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Last Updated on May 5, 2015, by eNotes Editorial. Word Count: 682

R. K. Narayan’s “House Opposite” appears in his collection of short stories, Under the Banyan Tree, and Other Stories (1985). As suggested by the word “opposite” in the title, the story deals with two fundamentally opposite ways of life, represented by the hermit and the prostitute. The story is told in the third person, in a delightful ironic mode, with its spotlight on the hermit’s consciousness.

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The story opens with the hermit’s shock when he discovers one day that the house across the street is occupied by a prostitute, who is being visited frequently by her male customers. With his preconceived notions of good and evil, the hermit immediately censures the prostitute and her clients for indulging in a sinful life.

The omniscient narrator fills in the details that the hermit has renounced his family, possessions, and all comforts and pleasures to attain his goal of liberation from worldly bondage. He leads a regulated life of austerity, asceticism, and stern discipline, mortifying his body and eschewing any food that could stimulate his carnal desire. He retires early at dusk, sleeps on the bare floor using a block of wood as his pillow, wakes up at four in the morning, and after a ritual bath sits down to meditate. Sometimes, during the day, he teaches little children simple lessons of morality derived from the scriptures.

A turning point in the plot comes one afternoon when the hermit happens to see the woman standing on her doorstep. His eyes explore the woman’s sharp features, her soft, voluptuous flesh, and the seductive curves of her body. Driven by blind desire, he can hardly take his eyes off her body. Then, suddenly imagining her to be the devil incarnate out to lead him astray from his quest for purity, he angrily commands her to get in her own house and not ruin his spiritual merit.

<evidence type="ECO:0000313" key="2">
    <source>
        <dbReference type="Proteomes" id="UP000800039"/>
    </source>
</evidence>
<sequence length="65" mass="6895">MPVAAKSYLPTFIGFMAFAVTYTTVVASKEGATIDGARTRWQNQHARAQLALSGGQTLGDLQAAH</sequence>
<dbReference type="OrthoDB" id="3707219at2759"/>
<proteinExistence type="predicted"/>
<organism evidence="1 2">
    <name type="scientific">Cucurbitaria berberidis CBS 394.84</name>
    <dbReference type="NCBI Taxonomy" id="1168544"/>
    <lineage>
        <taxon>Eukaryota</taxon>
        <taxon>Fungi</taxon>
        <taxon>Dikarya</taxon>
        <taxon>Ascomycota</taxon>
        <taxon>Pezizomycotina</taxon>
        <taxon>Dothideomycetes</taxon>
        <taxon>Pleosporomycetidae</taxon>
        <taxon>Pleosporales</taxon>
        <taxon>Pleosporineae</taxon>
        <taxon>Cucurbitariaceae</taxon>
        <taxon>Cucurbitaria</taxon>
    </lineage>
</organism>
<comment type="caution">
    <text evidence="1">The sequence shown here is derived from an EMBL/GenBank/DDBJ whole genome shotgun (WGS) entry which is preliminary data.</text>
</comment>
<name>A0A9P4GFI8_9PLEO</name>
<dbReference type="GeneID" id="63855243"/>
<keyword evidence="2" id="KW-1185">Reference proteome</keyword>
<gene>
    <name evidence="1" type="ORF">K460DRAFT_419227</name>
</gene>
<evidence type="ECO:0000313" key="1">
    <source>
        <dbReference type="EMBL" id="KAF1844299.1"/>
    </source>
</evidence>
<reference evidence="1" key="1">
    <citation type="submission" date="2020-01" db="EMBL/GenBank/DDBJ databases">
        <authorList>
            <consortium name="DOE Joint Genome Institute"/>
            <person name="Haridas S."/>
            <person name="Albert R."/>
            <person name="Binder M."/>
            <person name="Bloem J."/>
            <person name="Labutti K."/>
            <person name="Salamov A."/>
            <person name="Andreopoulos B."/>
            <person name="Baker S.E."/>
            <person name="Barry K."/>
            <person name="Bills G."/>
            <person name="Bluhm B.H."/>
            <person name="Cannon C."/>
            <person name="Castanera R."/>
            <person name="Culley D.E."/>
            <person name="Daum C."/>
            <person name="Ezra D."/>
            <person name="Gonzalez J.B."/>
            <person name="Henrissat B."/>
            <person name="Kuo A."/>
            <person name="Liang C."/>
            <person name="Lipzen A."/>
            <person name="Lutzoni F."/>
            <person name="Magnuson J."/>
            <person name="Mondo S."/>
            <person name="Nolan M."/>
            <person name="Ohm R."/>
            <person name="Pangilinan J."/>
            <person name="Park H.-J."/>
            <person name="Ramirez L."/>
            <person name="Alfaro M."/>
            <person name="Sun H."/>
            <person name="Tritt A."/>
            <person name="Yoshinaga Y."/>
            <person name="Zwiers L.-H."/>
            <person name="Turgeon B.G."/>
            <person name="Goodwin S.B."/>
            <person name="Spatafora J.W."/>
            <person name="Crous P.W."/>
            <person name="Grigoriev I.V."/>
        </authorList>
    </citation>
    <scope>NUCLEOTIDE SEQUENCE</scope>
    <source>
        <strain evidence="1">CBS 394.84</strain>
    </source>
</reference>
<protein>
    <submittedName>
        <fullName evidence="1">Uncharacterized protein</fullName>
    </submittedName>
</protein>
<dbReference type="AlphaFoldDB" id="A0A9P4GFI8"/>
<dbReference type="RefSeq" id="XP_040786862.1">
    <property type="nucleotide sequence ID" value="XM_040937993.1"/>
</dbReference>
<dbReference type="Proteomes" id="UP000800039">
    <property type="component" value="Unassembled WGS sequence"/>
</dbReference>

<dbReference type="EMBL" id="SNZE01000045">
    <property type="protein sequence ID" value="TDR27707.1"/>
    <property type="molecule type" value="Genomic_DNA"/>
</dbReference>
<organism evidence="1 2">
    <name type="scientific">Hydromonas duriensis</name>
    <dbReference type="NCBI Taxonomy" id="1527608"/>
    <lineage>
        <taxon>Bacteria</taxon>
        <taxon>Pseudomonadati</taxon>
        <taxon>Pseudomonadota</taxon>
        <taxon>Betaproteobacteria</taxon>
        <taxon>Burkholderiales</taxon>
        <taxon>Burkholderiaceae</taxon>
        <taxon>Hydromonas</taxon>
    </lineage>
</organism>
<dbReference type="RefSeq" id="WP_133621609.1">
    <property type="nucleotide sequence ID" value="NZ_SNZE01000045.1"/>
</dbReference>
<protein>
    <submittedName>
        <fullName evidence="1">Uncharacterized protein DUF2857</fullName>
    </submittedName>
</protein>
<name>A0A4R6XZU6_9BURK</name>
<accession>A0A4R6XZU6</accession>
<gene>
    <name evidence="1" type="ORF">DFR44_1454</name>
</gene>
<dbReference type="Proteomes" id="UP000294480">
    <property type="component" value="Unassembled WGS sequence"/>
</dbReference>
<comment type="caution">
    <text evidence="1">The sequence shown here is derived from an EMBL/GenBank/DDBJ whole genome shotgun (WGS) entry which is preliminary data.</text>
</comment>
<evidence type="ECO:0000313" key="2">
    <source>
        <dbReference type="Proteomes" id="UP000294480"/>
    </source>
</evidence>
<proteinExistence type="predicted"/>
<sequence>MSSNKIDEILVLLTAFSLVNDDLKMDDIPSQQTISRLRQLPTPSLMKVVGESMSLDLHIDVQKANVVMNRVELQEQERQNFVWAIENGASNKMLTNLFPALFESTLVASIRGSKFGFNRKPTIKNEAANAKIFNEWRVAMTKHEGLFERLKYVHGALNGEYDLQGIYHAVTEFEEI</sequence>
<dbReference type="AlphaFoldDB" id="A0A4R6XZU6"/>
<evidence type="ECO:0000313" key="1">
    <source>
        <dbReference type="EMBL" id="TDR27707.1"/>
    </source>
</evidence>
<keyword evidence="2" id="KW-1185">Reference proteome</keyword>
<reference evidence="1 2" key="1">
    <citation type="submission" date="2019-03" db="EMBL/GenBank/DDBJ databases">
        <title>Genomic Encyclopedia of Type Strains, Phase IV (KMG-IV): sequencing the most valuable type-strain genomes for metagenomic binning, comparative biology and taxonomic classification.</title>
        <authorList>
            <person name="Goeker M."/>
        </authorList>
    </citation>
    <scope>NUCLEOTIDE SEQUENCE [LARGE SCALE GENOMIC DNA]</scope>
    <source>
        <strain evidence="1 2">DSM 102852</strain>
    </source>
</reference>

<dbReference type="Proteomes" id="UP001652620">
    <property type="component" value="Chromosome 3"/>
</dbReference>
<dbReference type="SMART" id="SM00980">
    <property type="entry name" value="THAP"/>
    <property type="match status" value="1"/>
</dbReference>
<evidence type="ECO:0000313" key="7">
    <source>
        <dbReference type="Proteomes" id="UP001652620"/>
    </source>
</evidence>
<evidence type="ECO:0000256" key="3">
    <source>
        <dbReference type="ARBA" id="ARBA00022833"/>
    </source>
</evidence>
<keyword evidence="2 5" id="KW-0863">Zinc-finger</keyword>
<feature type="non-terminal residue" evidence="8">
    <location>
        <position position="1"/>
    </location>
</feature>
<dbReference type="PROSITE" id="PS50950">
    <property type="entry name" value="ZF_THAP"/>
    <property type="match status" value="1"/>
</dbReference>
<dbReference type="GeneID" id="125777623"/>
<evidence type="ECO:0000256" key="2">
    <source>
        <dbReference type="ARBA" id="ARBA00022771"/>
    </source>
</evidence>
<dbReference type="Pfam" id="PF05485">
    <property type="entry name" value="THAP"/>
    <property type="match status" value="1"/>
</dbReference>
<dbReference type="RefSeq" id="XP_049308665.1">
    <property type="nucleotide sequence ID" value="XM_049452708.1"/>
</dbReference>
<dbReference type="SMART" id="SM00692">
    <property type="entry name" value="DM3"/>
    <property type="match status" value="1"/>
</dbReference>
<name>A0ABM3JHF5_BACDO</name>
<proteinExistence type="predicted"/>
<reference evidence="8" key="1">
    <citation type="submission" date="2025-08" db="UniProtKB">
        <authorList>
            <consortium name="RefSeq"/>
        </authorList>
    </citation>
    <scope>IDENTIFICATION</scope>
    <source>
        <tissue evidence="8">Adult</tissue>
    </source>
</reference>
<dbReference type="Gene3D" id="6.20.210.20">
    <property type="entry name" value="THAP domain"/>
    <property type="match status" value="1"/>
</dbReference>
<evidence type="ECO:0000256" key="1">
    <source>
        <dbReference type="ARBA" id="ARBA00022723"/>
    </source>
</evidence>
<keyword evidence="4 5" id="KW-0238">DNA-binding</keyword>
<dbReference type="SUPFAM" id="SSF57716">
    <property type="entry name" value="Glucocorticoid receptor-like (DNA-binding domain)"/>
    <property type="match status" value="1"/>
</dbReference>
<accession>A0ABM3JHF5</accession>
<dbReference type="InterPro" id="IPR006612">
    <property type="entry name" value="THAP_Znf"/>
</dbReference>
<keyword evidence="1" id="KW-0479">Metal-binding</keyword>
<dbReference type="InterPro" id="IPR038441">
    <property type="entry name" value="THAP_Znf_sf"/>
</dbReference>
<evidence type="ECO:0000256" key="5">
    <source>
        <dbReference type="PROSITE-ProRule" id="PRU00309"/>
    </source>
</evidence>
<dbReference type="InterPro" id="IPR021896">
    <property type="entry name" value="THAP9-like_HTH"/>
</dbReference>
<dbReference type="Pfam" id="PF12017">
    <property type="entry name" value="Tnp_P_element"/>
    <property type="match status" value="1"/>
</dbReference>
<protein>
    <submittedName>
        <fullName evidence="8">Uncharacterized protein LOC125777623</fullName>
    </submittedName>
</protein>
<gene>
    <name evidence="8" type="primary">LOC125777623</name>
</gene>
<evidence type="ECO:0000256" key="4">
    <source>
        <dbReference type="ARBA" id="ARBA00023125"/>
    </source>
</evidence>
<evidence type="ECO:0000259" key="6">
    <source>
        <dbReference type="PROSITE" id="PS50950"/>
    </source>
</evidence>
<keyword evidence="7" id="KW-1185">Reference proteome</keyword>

From this moment onward, the story deals with the hermit’s inner turmoil. As the woman abruptly goes in, the hermit shuts the door of his house tight and goes to the farthest corner of the room to meditate. No matter how hard he tries to concentrate, his thoughts keep wandering to the woman and her male customers, young and old, coming from all walks of life, ensnared by her.

To concentrate, the hermit chants different kinds of potent mantras. He prays to Lord Siva, the god of destruction in Hindu mythology, to destroy the prostitute. He composes a speech in his mind and resolves to confront the shameless woman and tell her that she is the contaminator of humankind and that she should either drown herself in the river or perform a most austere penance and pray for a cleaner life in her next birth. Despite all these efforts, the thought of the woman keeps tormenting him, and he cannot sleep at night.

Finally, he decides to leave his house immediately and move to the other side of the river where he could spend his life in quiet meditation in a temple or under a tree. He recalls a story told by his spiritual teacher long ago that a harlot went to heaven and her self-righteous reformer was condemned to hell because the woman sinned only with her body, but her detractor was corrupt mentally.

In the last climactic scene, as the hermit quietly steps out of his house the next morning, he hears a mournful voice from the house opposite. He sees the prostitute approaching him with a tray full of fruits and flowers. She bows before him with reverence and asks for his blessings on her mother’s day of remembrance. As the woman bends to touch his feet, he looks at her closely and notices her sagging body, a bald patch in her discolored hair, and dark circles under her eyes. The hermit forgets the angry speech he had rehearsed in his mind. His heart is filled with pity for the woman. He touches her tray with the tip of his finger as a token of accepting the offering and walks away in silence.

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